B03

Neuronal ensembles encoding distinct modalities in the mouse somatosensory cortex

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How does the brain allow you to tell the difference between warmth and cold?

Cortical circuits which represent and encode distinct somatosensory modalities, such as heat, cold and pressure, and delineate them from each other are not well understood. Modality-specificity could come about via distinct hard-wired cortical circuits or via distinct spatiotemporal patterns of activity generated within common set of cortical neurons.

By performing multiphoton imaging of neuronal activity in the somatosensory cortex in vivo, we aim to identify cortical ensembles encoding distinct sensory modalities using genetically-encoded calcium indicators and to study underlying principles. We will also address how intensity-coding is generated. Importantly, we plan to study the nature of sensory-encoding ensembles across the distinct cortical layers, and we will study its relation to intracolumnar connectivity.
We further aim to address the role of cortical inhibition in generating and modulating these ensembles via background suppression. Do all interneurons sculpt the respective spatiotemporal activity patterns in the same way, or are distinct modalities related to distinct classes of interneurons which form the respective sensory codes?
These integrative approaches are expected to provide insights into neuronal ensembles mediating specific modalities of perceptions, which in turn guide specific behaviors. In a broader perspective, we use our model system to ask how functional specificity is generated in cortical circuits.
Publications
Simonetti M, Hagenston AM, Vardeh D, Freitag HE, Mauceri D, Lu J, Satagopam VP, Schneider R, Costigan M, Bading H*, Kuner R (2013) Nuclear calcium signaling in spinal neurons drives a genomic program required for persistent inflammatory pain. Neuron 77:43-45.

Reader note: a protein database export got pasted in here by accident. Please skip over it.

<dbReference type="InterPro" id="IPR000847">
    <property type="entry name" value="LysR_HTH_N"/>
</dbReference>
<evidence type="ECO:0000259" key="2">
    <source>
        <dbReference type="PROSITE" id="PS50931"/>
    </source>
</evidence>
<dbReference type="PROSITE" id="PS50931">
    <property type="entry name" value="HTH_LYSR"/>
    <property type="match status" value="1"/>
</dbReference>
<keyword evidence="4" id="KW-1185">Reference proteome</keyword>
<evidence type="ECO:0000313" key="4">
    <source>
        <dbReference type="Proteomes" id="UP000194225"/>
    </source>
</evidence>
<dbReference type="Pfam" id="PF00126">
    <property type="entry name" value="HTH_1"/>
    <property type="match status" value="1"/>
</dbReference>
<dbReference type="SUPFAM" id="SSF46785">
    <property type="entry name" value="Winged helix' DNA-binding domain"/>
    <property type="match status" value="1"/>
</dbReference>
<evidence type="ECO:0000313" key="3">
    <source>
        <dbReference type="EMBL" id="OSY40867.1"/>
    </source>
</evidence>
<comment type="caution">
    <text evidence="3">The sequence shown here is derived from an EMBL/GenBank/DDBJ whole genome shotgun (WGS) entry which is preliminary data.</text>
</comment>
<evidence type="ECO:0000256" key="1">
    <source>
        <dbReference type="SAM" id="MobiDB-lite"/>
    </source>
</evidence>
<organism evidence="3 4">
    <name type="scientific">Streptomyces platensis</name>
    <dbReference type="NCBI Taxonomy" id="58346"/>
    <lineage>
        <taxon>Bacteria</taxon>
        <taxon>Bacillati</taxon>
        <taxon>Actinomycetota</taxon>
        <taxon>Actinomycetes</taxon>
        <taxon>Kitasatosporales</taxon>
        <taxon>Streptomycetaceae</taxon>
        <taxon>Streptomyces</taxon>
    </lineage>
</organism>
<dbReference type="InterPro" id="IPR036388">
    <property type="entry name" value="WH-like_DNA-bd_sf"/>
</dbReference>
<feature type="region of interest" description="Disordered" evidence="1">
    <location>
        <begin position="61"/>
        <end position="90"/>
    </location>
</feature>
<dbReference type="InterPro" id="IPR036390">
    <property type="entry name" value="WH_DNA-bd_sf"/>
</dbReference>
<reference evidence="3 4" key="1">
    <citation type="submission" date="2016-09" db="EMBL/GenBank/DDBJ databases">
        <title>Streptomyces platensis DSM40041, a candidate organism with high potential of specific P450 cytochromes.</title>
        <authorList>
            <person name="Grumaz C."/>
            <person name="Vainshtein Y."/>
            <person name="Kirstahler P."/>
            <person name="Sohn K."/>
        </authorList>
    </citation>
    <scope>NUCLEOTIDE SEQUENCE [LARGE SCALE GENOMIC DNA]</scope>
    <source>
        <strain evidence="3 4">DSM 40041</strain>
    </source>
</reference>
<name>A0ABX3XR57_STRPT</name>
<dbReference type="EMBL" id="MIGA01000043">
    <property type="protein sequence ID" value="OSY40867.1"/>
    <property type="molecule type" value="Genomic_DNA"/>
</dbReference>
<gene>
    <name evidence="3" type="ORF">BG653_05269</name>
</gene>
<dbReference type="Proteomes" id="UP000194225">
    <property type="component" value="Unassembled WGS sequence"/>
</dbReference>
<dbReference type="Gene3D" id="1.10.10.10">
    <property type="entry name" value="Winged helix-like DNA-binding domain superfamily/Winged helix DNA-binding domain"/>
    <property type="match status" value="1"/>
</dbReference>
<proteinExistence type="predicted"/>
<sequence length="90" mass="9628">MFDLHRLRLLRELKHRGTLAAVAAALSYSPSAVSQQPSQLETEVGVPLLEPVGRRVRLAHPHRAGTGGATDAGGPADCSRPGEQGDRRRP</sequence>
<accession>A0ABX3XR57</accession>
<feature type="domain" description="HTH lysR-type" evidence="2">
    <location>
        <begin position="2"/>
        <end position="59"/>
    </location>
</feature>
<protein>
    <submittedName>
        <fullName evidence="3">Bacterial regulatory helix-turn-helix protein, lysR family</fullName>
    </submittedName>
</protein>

Luo C, Gangadharan V, Bali KK, Xie RG, Agarwal N, Kurejova M, Tappe-Theodor A, Tegeder I, Feil S, Lewin G, Polgar E, Todd AM, Schlossmann J, Hofmann F, Liu DL, Hu SJ, Feil R, Kuner T*, Kuner R (2012) Presynaptically localized cyclic GMP-dependent Protein Kinase 1 is a key determinant of spinal synaptic potentiation and pain hypersensitivity. PLoS Biol 10(3):e1001283.

Gangadharan V, Wang R, Ulzhöfer B, Luo C, Bardoni R, Bali KK, Agarwal N, Tegeder I, Hildebrandt U, Nagy GG, Todd AJ, Ghirri A, Häussler A, Sprengel R*, Seeburg PH, Macdermott AB, Lewin GR, Kuner R (2011) Peripheral calcium-permeable AMPA receptors regulate chronic inflammatory pain in mice. J Clin Invest 121(4):1608-23.

Luo C, Seeburg PH, Sprengel R*, Kuner R (2008) Activity-dependent potentiation of calcium signals in spinal sensory networks in inflammatory pain states. Pain 140: 358-367.

Hartmann B, Ahmadi S, Heppenstall P, Zeilhofer HU, Lewin G, Schott C, Seeburg PH, Sprengel R*, Kuner R (2004) The AMPA receptor subunits, GluR-A and GluR-B reciprocally modulate spinal synaptic plasticity and inflammatory pain. Neuron 44: 637-650.

*Principal investigators of other projects within the CRC